Muscle plays a crucial role in maintaining the human lives and is the largest organ accounting for 40% of body mass. Muscle tissue is known for its special potential for spontaneous regeneration.
But in serious injuries, like those sustained in motor vehicle accidents or the resection of tumors, which leads to a volumetric muscle loss (VML), the ability of the muscle to recover is considerably reduced.
VML treatments presently involve surgical interventions with autologous muscle grafts or flaps followed by physical therapy. But surgical procedures usually lead to a decreased function of muscles and, in certain cases, lead to a complete failure of grafts. Hence, there is a need for more therapeutic options to enhance the recovery of muscle loss.
One potential method to enhance the functional capacity of the impaired muscle is to promote de novo regeneration of skeletal muscle by integrating the transplanted cells.
Different types of cells, such as satellite cells, or muscle stem cells, mesenchymal stem cells and myoblasts, have been used for treating muscle loss. But limited long-term maintenance, poor availability of cells and invasive muscle biopsies hinder clinical translation, where mature cells amounting to millions to billions may be required to offer therapeutic benefits.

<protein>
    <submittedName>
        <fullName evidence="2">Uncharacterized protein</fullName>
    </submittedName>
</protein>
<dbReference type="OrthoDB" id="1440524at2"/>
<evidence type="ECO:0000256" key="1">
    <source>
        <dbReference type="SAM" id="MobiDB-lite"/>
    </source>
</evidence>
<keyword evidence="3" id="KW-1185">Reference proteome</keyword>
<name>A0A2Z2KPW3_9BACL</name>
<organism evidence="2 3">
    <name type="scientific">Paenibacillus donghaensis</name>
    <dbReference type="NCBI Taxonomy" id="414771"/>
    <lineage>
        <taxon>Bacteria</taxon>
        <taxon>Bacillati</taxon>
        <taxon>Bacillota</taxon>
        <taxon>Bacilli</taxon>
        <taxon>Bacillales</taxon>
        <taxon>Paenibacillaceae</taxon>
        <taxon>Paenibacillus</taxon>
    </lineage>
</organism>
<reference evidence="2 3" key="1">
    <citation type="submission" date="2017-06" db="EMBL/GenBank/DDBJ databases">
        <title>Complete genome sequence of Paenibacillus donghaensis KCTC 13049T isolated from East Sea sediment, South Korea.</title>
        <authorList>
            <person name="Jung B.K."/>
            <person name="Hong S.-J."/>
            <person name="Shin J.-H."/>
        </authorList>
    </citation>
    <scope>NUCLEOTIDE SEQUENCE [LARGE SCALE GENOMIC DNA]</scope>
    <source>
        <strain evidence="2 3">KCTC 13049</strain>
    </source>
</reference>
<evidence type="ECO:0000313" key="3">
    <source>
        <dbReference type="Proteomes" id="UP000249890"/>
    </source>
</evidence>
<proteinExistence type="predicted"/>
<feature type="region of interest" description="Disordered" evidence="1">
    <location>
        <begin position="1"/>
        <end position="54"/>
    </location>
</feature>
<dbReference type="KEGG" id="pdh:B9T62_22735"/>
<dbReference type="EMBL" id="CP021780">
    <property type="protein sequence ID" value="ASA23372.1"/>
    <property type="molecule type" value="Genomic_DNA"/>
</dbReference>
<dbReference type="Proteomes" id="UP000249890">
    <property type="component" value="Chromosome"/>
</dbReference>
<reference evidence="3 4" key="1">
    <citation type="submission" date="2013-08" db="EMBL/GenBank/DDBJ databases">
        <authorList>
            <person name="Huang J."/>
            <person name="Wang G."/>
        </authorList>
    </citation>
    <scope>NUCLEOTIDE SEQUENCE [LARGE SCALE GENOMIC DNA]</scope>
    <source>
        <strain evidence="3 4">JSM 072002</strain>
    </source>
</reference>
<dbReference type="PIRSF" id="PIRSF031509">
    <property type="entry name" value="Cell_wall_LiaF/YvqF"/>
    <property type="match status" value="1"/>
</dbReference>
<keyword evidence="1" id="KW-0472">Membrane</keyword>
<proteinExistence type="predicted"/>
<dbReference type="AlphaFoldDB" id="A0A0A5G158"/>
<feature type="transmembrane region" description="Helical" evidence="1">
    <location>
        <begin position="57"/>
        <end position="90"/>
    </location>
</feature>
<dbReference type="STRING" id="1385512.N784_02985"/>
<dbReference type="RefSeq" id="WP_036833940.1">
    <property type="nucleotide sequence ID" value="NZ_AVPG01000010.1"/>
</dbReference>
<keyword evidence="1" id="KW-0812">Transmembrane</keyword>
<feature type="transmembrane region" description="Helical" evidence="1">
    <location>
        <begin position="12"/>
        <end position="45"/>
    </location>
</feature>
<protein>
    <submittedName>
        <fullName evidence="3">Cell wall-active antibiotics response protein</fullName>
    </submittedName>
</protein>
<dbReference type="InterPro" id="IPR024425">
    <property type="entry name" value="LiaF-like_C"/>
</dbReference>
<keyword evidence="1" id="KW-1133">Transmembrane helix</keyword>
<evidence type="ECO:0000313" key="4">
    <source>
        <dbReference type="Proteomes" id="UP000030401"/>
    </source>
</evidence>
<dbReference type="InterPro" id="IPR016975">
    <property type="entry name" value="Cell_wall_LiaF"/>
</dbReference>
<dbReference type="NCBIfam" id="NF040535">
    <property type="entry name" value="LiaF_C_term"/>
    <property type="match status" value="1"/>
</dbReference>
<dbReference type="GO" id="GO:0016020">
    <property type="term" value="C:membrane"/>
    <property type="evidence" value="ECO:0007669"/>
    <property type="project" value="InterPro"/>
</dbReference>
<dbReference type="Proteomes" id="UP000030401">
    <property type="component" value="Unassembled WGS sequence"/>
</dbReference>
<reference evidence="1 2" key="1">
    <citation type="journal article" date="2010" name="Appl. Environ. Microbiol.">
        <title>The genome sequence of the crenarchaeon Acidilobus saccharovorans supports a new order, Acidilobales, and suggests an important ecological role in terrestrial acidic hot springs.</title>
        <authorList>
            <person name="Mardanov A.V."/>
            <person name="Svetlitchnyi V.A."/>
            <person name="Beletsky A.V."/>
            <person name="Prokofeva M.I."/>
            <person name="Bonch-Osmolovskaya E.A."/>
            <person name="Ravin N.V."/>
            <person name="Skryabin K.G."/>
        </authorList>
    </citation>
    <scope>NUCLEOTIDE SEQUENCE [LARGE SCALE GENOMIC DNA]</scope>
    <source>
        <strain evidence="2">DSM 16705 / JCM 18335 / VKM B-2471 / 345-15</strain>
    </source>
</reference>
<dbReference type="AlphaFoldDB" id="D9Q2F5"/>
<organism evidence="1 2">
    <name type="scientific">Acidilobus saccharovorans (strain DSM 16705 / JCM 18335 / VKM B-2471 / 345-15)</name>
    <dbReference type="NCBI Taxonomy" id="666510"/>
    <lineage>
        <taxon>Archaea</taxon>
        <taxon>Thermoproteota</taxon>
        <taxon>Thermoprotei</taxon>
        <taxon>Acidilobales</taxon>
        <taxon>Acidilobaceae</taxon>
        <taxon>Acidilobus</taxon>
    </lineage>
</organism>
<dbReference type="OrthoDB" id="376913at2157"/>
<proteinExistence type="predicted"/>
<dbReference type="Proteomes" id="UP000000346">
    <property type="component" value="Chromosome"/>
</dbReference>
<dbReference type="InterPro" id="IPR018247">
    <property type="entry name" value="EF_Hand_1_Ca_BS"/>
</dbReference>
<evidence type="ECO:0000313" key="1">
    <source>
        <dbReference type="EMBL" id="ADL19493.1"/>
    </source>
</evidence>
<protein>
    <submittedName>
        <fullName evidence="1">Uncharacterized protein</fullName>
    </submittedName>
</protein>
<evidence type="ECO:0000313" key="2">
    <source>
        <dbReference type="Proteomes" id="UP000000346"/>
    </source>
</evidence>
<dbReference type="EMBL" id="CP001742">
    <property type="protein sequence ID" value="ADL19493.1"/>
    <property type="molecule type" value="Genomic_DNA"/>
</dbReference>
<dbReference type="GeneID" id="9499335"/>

Another major concern is managing the 3D microenvironment at the site of injury to make sure that the transplanted cells correctly differentiate into muscle tissues that have the required structures.
A wide range of synthetic and natural biomaterials has been utilized to improve the maturation and survival of transplanted cells and, at the same time, recruit host cells for the regeneration of muscles.
But there are still long-lasting, unresolved problems in the development of tissue scaffolds. Natural scaffolds have excellent cell binding affinity and high cell recognition but usually do not offer mechanical robustness in load-bearing tissues or large lesions that need mechanical support over the long term.
On the other hand, synthetic scaffolds offer an accurately engineered option with adjustable physical and mechanical characteristics, and also customized biochemical compositions and structures, but these scaffolds are usually impeded by substandard integration with the host tissue and the absence of cell recruitment.
Hence, to address these problems, a group of researchers from the Center for Nanomedicine within the Institute for Basic Science (IBS) based in Seoul, South Korea, Yonsei University and the Massachusetts Institute of Technology (MIT) developed a new protocol for the regeneration of artificial muscles.
By using direct cell reprogramming technology together with a natural-synthetic hybrid scaffold, the researchers were able to effectively treat VML in a mouse model.
Also called direct conversion, direct cell reprogramming is an efficient technique that offers effective cell treatment. This is because this strategy makes it possible to quickly generate patient-specific target cells with the help of autologous cells from the tissue biopsy.